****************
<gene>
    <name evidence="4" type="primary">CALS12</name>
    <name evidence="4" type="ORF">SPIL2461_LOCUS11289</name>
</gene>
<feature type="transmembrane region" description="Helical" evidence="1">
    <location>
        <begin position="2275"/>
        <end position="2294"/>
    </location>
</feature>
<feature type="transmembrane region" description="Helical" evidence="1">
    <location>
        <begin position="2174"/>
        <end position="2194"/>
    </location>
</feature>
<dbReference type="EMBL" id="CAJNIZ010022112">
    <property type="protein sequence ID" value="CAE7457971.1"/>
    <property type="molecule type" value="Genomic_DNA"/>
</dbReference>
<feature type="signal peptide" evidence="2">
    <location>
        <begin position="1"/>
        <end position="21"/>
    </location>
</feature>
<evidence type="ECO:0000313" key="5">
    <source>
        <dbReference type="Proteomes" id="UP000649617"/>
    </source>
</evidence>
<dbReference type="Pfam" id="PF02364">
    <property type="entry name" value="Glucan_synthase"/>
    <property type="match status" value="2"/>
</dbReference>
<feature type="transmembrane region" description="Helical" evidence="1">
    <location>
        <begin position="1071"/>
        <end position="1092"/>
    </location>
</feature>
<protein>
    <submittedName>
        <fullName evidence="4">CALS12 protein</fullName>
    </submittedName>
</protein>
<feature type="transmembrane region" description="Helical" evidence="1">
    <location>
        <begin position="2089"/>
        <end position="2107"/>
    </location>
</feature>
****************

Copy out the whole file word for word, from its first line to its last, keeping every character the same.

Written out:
<gene>
    <name evidence="4" type="primary">CALS12</name>
    <name evidence="4" type="ORF">SPIL2461_LOCUS11289</name>
</gene>
<feature type="transmembrane region" description="Helical" evidence="1">
    <location>
        <begin position="2275"/>
        <end position="2294"/>
    </location>
</feature>
<feature type="transmembrane region" description="Helical" evidence="1">
    <location>
        <begin position="2174"/>
        <end position="2194"/>
    </location>
</feature>
<dbReference type="EMBL" id="CAJNIZ010022112">
    <property type="protein sequence ID" value="CAE7457971.1"/>
    <property type="molecule type" value="Genomic_DNA"/>
</dbReference>
<feature type="signal peptide" evidence="2">
    <location>
        <begin position="1"/>
        <end position="21"/>
    </location>
</feature>
<evidence type="ECO:0000313" key="5">
    <source>
        <dbReference type="Proteomes" id="UP000649617"/>
    </source>
</evidence>
<dbReference type="Pfam" id="PF02364">
    <property type="entry name" value="Glucan_synthase"/>
    <property type="match status" value="2"/>
</dbReference>
<feature type="transmembrane region" description="Helical" evidence="1">
    <location>
        <begin position="1071"/>
        <end position="1092"/>
    </location>
</feature>
<protein>
    <submittedName>
        <fullName evidence="4">CALS12 protein</fullName>
    </submittedName>
</protein>
<feature type="transmembrane region" description="Helical" evidence="1">
    <location>
        <begin position="2089"/>
        <end position="2107"/>
    </location>
</feature>